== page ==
Problem: What problem is this project trying to address?
According to the National Office for Empowerment of Persons with Disabilities, there are nearly 1.9 million people with disabilities in Thailand, constituting approximately 2.9 per cent of the population. The 2009 Survey by the National Statistics Office reveals that 65 per cent of persons with disabilities over the age of 15 were unemployed. Among those employed, a small percentage worked in professional occupations, while a majority worked in agriculture and fisheries.
To address this issue of unemployment, the government has adopted the 2007 Persons with Disabilities’ Quality of Life Promotion Act. Since 2010, both public and private organizations are mandated to hire persons with disabilities to any position in a ratio of 1 disabled person to every 100 regular employees instead of the previous ratio of 1:200. Tax exemption is granted as an incentive to private companies which hire more than 60 per cent of persons with disabilities. In case of failure to comply with the law, an employer is required to pay an annual contribution to the Rehabilitation of Disabled Persons Fund for an amount equal to the minimum wage for a quota of disabled workers. The Fund provides grants for skills training projects and entrepreneurship loans with no interest to assist people with disabilities in forming self-employment groups to do business in the community.
Unfortunately, a majority of people with disabilities are unaware of their rights and have not benefitted from these progressive laws. One reason is that people with disabilities lack critical skills required for the jobs in most companies, as only 39 per cent of people with disabilities have completed higher education, leading most companies to prefer pay the fine or the bribe, to get by. With the large amount of fund available, the Act has been abused by some public officers and organizations for people with disabilities. For example, identity cards of people with disabilities have been sold at a price lower than a minimum wage to claim for the compensation/funds provided by the Act, while the owners of the cards receive only a little amount and remain unemployed at home. Moreover, some officers receive commission fees from approving the capacity building projects which may not be truly useful for people with disabilities, without providing applicable or tangible skills that can be applied to the mainstream workforce. As these intended benefits fail to reach most people with disabilities, they are not integrated into the workforce and thus remain in the shadow of social exclusion.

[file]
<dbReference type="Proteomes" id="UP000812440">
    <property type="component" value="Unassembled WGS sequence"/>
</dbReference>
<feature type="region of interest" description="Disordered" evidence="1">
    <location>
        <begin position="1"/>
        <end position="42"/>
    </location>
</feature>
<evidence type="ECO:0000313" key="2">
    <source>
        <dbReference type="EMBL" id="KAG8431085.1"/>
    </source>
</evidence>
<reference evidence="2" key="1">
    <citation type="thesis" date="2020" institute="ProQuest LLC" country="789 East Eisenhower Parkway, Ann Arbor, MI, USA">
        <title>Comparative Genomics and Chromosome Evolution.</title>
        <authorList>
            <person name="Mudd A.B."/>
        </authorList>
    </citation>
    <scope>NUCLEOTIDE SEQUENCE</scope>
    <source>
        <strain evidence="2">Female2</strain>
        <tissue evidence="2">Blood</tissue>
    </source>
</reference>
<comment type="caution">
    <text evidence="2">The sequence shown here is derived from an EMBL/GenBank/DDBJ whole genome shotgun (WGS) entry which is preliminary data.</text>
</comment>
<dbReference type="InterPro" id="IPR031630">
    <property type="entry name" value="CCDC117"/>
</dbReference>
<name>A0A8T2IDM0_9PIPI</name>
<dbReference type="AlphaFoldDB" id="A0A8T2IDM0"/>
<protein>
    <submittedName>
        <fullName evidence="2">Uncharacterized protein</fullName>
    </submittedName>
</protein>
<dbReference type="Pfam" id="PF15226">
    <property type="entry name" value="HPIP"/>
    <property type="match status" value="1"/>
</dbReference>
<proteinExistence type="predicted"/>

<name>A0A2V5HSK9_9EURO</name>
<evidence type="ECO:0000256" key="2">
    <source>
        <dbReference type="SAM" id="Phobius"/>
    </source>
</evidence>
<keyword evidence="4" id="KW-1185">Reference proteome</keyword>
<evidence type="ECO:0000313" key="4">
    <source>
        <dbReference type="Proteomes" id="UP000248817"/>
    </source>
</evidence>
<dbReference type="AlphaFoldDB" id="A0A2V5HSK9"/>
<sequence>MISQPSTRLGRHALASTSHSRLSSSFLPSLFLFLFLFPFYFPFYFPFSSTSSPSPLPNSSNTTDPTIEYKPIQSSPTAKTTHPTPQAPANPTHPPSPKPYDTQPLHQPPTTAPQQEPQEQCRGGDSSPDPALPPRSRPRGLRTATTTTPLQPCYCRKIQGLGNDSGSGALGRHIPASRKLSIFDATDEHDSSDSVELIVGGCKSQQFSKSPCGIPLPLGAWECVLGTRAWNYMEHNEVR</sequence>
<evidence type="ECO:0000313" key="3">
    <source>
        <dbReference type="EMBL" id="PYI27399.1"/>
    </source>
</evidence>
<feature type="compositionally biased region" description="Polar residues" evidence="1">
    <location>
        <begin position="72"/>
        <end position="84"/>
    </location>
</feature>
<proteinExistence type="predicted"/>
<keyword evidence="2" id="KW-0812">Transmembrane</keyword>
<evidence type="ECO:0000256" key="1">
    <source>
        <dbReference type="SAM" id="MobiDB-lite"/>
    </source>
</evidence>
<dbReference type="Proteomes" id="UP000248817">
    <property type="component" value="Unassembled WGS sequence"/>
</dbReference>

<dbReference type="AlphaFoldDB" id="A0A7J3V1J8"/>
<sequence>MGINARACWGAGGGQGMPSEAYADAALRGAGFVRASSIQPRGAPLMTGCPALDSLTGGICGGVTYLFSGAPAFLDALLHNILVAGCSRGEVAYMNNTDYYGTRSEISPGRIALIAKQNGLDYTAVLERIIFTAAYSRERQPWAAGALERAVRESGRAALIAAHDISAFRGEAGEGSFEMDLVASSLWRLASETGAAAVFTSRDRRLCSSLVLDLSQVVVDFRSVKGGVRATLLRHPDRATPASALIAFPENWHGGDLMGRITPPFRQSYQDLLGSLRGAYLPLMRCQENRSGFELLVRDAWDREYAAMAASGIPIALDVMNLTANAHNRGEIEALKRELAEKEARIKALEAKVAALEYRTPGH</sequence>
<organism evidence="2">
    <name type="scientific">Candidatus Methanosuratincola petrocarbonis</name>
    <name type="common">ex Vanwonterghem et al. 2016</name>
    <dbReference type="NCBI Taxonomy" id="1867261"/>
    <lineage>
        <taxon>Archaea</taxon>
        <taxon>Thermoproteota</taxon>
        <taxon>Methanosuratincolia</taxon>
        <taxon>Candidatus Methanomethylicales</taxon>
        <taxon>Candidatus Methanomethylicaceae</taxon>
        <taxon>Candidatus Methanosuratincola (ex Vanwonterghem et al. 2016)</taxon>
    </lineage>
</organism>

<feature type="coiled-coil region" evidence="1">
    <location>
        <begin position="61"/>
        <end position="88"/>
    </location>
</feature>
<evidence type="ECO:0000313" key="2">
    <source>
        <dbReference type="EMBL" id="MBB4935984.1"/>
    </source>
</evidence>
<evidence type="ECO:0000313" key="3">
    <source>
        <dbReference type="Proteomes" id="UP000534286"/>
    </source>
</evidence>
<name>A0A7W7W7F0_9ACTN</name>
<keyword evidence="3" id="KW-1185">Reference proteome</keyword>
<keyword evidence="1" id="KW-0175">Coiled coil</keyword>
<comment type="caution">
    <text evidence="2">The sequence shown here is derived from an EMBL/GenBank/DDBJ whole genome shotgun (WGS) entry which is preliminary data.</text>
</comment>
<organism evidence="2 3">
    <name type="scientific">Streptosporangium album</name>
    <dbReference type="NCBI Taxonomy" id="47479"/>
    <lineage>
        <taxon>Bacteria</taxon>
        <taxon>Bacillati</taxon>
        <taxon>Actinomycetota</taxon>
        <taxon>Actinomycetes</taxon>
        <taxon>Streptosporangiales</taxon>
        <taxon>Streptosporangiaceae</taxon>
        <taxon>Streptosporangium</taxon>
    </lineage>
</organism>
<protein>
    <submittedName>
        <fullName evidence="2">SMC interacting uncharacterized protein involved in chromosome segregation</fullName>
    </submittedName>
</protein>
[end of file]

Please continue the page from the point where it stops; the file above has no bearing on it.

Solution: What is the proposed solution? Please be specific!
In Thailand, where most people with disabilities are largely excluded from formal employment, Preeda is establishing an inclusive business environment to integrate people with disabilities into the mainstream workforce as competitive equals. Using innovative ICT tools that are both user-friendly for people with disabilities and profit-generating for employers, Preeda is building their professional competitiveness in technology-related fields of work, resulting in widened professional opportunities for people with disabilities. By building his training system around existing laws, Preeda is leveraging existing government funds and resources to benefit both people with disabilities and employers. Instead of isolating people with disabilities in separate employment programs, Preeda is setting up job training centers at leading universities and thus socially integrating them into a mainstream environment, while influencing the universities’ practices toward people with disabilities. Through Preeda’s work, people with disabilities are recognized for their potential to contribute fully and equally to the workforce, bringing mutual profit and pride to people with disabilities and their employers.